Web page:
That's Dow 11,000: the oh-so-closely watched barometer of the stock market. Lately Wall Street savants and their media pals have been nattering about whether and when the Dow Jones Industrial Average (DJIA) will reach 11,000. Yesterday (Thursday) the Dow closed at 10,927 and in recent weeks has been as high as 10,988. (When I started in the investment business it was at 1,000) But what does it mean? And why should we care?

Two short answers: 1. Nothing, and 2. We shouldn't.

Early last year the DJIA was hovering above 6,000 and financial panic was the order of the day. By the end of March it hit 7,000 and in late April 8,000. Remember when the Dow hit 9,000? July. And 10,000 came in October. So the latest number to fret about is 11,000. And it doesn't matter, not a bit. What matters is the health of our economy (getting better) and whether corporate earnings are rising (they will - and next week you'll hear about it) and if companies can increase their dividends to shareholders (they will do that too). Stock prices are not set by committee, they are set by the willingness of investors to invest. And investors are taking note of economic recovery.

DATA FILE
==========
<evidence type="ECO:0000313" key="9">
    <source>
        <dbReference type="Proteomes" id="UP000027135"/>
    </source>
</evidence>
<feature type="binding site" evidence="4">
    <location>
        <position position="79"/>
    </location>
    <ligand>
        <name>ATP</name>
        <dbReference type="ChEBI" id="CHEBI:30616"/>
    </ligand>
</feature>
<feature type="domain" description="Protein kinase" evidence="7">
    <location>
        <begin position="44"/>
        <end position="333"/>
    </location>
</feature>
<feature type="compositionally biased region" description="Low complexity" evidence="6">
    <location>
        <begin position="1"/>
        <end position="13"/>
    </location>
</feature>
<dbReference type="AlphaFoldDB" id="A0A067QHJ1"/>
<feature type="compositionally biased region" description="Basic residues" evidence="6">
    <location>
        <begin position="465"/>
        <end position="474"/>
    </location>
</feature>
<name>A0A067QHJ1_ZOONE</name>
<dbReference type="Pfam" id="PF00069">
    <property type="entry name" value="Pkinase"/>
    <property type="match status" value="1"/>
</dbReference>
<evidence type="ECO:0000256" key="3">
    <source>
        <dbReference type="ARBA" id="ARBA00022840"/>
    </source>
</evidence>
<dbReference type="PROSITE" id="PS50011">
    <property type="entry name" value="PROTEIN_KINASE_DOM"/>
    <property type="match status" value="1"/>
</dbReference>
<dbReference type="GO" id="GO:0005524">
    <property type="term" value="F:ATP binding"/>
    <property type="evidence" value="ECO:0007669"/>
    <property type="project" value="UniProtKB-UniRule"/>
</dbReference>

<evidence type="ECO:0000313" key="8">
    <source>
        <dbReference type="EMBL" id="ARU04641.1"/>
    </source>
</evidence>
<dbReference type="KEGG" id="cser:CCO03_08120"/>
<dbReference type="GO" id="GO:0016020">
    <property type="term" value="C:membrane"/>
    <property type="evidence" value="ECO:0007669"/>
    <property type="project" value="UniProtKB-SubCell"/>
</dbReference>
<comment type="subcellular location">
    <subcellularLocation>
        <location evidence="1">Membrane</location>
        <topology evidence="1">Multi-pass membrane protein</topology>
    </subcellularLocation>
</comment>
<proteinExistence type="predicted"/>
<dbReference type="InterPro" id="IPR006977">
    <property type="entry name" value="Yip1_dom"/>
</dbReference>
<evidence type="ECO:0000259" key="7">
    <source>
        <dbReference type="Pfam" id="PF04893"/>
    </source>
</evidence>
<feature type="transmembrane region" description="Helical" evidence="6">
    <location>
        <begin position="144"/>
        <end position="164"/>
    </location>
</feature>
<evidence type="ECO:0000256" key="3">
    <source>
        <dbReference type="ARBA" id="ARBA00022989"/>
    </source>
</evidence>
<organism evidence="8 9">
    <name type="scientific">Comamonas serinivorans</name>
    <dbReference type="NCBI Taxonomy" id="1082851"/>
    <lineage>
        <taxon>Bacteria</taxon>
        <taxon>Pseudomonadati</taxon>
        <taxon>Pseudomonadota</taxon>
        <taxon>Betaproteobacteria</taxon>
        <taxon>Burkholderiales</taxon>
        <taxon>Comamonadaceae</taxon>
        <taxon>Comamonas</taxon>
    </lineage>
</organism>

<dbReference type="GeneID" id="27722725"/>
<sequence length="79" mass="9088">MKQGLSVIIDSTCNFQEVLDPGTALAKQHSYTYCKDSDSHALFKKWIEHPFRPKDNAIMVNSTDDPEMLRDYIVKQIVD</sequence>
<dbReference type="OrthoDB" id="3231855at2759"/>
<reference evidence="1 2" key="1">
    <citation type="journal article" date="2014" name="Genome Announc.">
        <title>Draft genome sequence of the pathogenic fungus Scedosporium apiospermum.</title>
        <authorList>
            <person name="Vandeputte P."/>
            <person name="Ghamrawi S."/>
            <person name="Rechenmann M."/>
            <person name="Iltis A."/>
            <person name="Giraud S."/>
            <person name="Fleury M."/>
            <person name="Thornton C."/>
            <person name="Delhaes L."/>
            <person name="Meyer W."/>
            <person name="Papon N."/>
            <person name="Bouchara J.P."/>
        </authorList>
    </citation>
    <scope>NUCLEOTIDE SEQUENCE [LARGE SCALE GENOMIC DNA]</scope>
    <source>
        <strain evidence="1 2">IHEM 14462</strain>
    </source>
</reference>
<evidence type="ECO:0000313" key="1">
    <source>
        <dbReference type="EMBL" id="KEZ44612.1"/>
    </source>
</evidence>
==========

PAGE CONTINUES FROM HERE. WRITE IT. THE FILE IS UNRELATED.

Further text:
So 11,000 will be reached and surpassed. So will 14,000 (we were there in 2007). Those numbers don't matter. The numbers on your monthly statement do.


(This article contains the current opinions of the author but not necessarily those of Brighton Securities Corp. The author's opinions are subject to change without notice. This blog post is for informational purposes only. Forecasts, estimates, and certain information contained herein should not be considered as investment advice or a recommendation of any particular security, strategy or investment product. References to specific securities and their issuers are for illustrative purposes only and are not intended and should not be interpreted as recommendations to purchase or sell such securities).